In the years following the Second World War, there was unparalleled prosperity and growth in America due to the Boom years of the Eisenhower administration. The impact of World War II was not only prolific but also revolutionary and the changes that occurred would affect generations to come. There has always been a focus on the youth of a generation, but this era saw youth culture in the United States of America at the forefront of attention not only of their parents but also the authorities. It is at this time that the term ‘teenager’ is used to acknowledge the generation of youth that were no longer children but not quite adults. This essay will examine how World War II impacted on the youth culture in America through to 1962. It will then examine the various aspects of youth culture in America and correlate the actions of the teenagers to the effects of World War II. Finally, it will examine the fears felt by the parents and authorities that were brought about by the impact of World War II on the youth culture of America.
Prior to the 1950s, America had suffered through the years of World War II, and earlier they had been through years of the Great Depression. During these turbulent years of economic downturn, 1929-1941, the American economy was defined by low employment and low wages.[footnoteRef:1] These years also saw a time of low education as many of the youth did not finish school as they were expected to go out and find work to help support the family. Prior to World War II the adolescents were described as modest, respectful and eager to support their country. Boys were eager to grow up and become celebrated war heroes and girls were just as eager to grow up so that they could work and produce clothes and goods for the serving men overseas. [1: P. Levine, & C. Papasoteriou, America since 1945: the American moment, Basingstoke: Palgrave Macmillan, 2011, p. 58.]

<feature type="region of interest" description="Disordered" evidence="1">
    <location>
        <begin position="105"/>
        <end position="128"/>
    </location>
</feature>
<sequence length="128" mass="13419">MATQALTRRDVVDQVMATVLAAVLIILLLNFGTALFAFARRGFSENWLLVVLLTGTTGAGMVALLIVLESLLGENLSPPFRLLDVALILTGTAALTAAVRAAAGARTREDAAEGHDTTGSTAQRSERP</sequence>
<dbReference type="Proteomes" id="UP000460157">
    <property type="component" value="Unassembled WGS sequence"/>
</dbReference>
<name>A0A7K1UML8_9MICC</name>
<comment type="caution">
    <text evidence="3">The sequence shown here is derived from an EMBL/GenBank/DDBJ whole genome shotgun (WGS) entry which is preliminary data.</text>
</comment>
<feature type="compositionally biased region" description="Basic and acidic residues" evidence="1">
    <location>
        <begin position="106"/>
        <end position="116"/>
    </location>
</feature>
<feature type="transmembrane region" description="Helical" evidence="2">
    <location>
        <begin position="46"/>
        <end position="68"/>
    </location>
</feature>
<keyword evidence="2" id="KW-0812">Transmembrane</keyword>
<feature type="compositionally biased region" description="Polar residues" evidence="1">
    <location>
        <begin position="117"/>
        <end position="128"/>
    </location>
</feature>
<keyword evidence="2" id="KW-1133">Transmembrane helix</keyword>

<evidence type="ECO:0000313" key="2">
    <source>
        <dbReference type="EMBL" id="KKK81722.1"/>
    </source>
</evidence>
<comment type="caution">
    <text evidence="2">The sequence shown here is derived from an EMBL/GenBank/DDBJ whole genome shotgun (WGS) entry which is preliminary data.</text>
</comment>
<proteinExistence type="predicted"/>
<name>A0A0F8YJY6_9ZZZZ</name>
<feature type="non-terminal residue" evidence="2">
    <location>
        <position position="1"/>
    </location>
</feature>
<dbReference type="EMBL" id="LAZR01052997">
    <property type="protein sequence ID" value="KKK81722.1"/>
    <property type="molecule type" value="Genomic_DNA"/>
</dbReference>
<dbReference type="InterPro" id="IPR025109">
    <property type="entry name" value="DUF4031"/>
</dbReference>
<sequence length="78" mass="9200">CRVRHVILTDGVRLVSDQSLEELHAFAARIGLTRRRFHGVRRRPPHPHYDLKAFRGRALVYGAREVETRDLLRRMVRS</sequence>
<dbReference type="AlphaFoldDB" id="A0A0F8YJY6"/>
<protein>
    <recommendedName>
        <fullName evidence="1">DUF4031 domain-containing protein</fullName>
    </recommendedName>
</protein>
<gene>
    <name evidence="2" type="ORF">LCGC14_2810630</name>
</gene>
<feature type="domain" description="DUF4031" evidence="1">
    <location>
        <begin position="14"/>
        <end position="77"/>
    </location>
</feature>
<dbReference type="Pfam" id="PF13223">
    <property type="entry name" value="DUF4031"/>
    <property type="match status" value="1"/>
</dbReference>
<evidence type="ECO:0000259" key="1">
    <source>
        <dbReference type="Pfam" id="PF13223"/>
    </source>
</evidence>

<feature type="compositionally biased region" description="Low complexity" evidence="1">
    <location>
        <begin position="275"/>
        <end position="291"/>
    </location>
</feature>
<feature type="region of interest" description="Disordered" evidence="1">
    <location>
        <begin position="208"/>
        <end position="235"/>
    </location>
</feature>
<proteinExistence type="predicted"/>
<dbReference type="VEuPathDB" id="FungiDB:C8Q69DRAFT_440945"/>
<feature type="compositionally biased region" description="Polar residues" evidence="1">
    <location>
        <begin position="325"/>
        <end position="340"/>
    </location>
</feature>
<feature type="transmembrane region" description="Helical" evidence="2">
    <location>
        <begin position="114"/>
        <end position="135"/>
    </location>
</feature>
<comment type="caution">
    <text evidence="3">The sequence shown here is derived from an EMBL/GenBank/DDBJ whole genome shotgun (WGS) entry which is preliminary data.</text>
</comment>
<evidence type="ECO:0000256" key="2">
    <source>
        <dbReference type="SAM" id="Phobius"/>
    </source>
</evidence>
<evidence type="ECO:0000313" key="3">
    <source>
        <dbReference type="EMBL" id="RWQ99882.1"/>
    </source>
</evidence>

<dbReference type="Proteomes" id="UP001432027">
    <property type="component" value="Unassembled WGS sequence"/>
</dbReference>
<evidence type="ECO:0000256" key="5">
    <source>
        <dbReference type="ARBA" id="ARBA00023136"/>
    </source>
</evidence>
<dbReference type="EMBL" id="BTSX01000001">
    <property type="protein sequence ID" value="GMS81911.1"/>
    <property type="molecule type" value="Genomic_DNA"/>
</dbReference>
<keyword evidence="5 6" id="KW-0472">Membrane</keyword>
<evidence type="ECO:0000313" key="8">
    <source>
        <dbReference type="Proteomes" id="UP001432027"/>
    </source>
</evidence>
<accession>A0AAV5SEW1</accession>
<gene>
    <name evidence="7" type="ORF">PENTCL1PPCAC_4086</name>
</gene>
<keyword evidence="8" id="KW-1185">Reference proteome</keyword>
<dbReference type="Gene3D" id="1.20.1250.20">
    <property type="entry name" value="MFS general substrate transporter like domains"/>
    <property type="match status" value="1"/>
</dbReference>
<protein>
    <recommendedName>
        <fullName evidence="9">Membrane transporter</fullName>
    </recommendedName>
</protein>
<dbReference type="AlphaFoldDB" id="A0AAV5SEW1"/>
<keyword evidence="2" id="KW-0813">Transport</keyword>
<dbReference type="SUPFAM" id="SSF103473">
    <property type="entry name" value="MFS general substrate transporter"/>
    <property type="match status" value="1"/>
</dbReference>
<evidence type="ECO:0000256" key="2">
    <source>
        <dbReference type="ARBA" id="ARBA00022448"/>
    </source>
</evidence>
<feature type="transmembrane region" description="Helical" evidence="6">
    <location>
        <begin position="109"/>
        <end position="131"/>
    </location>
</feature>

During the war years there were no fancy clothes or cars, primarily because the factories were converted to be used to produce supplies for the war effort. There was rationing of resources and a lot of money was used for the overseas war effort. The younger generation did not have anything excessive to be indulging in, movie theatres, music, etc. The boys were hyped for the fight and the girls assumed the ‘We Can Do It’ attitude to contribute in any way that they could.[footnoteRef:2] It was during this time that the respectable young generation embraced their responsibilities to family and country. [2: “We Can Do It”, The National Museum of American History, http://americanhistory.si.edu/collections/search/object/nmah_538122 Accessed 20 August 2017.]
In the years following the Second World War, there was unparalleled prosperity and growth in America due to the successful years of the Eisenhower administration. With the creation of well-paying jobs by the administration, the need for younger members of the family to find employment to supplement the family income was...